The media is filled with messages that say working out is for people who are already fit. But exercise is for everyone, regardless of how you look or your medical history! This might feel hard to believe when you’re living with a thyroid condition. However, with the right support system, you can muscle past the fatigue and make your fitness goals a reality.
The following tips can help you stay fit while you’re managing a thyroid condition.
- Speak with your doctor: Exercise offers many benefits for people living with a thyroid condition. However, you can’t just dive headfirst into a taxing workout routine. Your thyroid hormone levels have to be well managed before you start exercising, especially if you want to participate in high-stress activities. Thyroid symptoms can get worse during a workout if your hormone levels are off balance. Work with a physician to get your thyroid under control, then ask about which activities are best for your specific condition.
- Build your way up: Many people dream of running a marathon or climbing Mount Everest. It takes a while to achieve these goals, especially when you’re living with a thyroid condition. Jumping into a workout routine that’s too intense may cause injury and leave you feeling discouraged. If you’re new to exercise, start with short durations and low-impact activities. Some examples include yoga, tai chi and water aerobics. Once your body is used to an exercise, slowly increase the intensity or duration.
- Stretch on a daily basis: Stretching is important before and after a workout to improve flexibility and prevent injury. For people living with a thyroid condition, a quick stretch session should also become part of your everyday routine—exercise or not. Joint pain and muscle stiffness are common symptoms of thyroid conditions. Some light stretching can ease discomfort as you go about your day. Stretching is even more important for people who recently had thyroid surgery because the procedure often causes stiffness in the neck and shoulders.
- Strength train twice a week: Building muscle mass is crucial for people with a thyroid condition. An under-active thyroid may lead to a slower metabolism, making it difficult to reach and maintain a healthy weight. Strength training can help you lose more weight because muscle tissue burns calories at a faster rate. Remember, you don’t have to be a bodybuilder to stay fit! You can reap the fat-burning benefits of strength workouts with nothing more than some resistance bands and your own body weight.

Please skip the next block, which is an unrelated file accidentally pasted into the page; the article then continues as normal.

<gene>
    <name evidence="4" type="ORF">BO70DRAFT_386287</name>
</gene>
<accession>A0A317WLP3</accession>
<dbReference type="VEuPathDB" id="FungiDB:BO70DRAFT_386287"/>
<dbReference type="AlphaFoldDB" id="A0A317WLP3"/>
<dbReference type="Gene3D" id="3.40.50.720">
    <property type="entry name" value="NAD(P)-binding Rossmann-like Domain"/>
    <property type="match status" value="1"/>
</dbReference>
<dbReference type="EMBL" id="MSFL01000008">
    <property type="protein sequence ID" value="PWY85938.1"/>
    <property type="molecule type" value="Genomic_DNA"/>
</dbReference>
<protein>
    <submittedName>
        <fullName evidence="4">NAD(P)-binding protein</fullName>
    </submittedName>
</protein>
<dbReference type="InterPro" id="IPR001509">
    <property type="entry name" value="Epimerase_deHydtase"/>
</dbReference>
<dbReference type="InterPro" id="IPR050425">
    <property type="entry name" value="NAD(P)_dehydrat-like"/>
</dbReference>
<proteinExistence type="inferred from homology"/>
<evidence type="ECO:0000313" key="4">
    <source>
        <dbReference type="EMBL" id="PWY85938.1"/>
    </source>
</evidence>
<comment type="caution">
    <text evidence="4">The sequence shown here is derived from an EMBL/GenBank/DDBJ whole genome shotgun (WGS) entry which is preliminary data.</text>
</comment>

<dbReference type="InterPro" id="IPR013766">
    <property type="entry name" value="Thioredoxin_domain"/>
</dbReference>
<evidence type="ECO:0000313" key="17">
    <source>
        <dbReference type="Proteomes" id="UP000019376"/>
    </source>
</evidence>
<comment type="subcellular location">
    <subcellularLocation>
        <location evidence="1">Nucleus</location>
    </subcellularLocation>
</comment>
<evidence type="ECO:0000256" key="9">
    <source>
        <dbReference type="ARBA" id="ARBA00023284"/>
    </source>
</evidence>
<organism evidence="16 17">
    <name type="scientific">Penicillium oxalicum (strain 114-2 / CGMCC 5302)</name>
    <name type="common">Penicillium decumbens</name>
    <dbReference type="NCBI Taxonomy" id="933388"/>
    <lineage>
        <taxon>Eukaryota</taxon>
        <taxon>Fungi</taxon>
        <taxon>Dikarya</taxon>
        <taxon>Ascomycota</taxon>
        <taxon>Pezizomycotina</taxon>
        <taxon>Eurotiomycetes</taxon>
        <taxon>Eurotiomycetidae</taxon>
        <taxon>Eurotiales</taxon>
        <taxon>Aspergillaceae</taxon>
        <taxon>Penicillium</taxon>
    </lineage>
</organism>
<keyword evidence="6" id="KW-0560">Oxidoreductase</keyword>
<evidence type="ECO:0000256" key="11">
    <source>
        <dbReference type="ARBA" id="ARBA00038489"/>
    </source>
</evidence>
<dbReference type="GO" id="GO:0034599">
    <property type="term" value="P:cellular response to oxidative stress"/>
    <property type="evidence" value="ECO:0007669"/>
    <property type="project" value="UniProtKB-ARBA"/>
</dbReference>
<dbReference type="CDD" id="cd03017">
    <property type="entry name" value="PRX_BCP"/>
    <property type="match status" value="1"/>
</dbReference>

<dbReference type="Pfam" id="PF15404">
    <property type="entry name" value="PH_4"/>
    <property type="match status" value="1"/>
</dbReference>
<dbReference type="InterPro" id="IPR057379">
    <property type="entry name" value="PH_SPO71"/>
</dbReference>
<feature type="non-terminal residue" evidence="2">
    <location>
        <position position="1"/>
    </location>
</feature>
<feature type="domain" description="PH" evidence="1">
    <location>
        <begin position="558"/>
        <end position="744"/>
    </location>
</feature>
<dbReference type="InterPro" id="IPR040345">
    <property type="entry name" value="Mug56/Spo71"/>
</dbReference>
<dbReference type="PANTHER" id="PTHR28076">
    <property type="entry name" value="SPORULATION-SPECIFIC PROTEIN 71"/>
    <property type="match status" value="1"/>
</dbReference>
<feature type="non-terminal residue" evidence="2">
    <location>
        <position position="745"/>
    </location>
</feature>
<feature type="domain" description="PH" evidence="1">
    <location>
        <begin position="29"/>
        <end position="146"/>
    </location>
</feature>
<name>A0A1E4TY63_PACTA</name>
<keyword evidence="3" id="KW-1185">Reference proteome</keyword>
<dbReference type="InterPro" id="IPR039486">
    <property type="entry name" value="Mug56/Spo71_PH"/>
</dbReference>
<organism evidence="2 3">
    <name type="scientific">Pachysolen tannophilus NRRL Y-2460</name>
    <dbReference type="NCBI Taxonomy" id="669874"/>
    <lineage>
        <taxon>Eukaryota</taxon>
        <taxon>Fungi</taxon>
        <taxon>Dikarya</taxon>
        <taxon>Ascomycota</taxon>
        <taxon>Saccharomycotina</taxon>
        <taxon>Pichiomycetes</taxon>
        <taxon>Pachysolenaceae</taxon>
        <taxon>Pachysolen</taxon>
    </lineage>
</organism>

- Team up with a workout buddy: People dealing with an under-active thyroid might have a more difficult time sticking to a workout routine. Fatigue is the most common symptom, which can make it harder to power through any form of exercise. Working out with a friend can help you stay motivated and make you look forward to your time together. They will hold you accountable for meeting your fitness goals. You could also sign up for a group fitness class to settle into a consistent routine.
- Take your mind off the workout: Most days, a workout is going to feel like work. You might not want to get off the couch, but abandoning your exercise schedule will only set you further back. Find ways to make a mundane session in the gym more enjoyable. For instance, many people like to curate a blood-pumping playlist reserved only for workouts. Try making a rule that says you’re only allowed to watch a certain TV show if you exercise at the same time. Go with whatever keeps you moving!
- Mix up your exercise routine: Anyone would get bored doing the same workout every day. Your body will get used to it, which means you stop making progress. When you factor in a thyroid condition, it becomes even more important to keep your workouts interesting. Trying new activities will help you stay motivated on days when you feel more tired than usual. Join a different class or explore new hiking trails.
- Listen to your body: Monitor how your body responds to new activities. You may have to pause the exercise routine if your thyroid symptoms persist or get worse. This is a clear sign that your thyroid hormone levels have to get under control before you attempt intense workouts. If symptoms are flaring up, your doctor can recommend a lower-impact routine that’s easier on the body.
Healthy people struggle to stick to an exercise schedule, let alone those dealing with a thyroid condition. But this doesn’t mean you have to give up on your fitness goals. Find activities that work for you, then build your way up from there. A healthy body is attainable when you go at your own pace!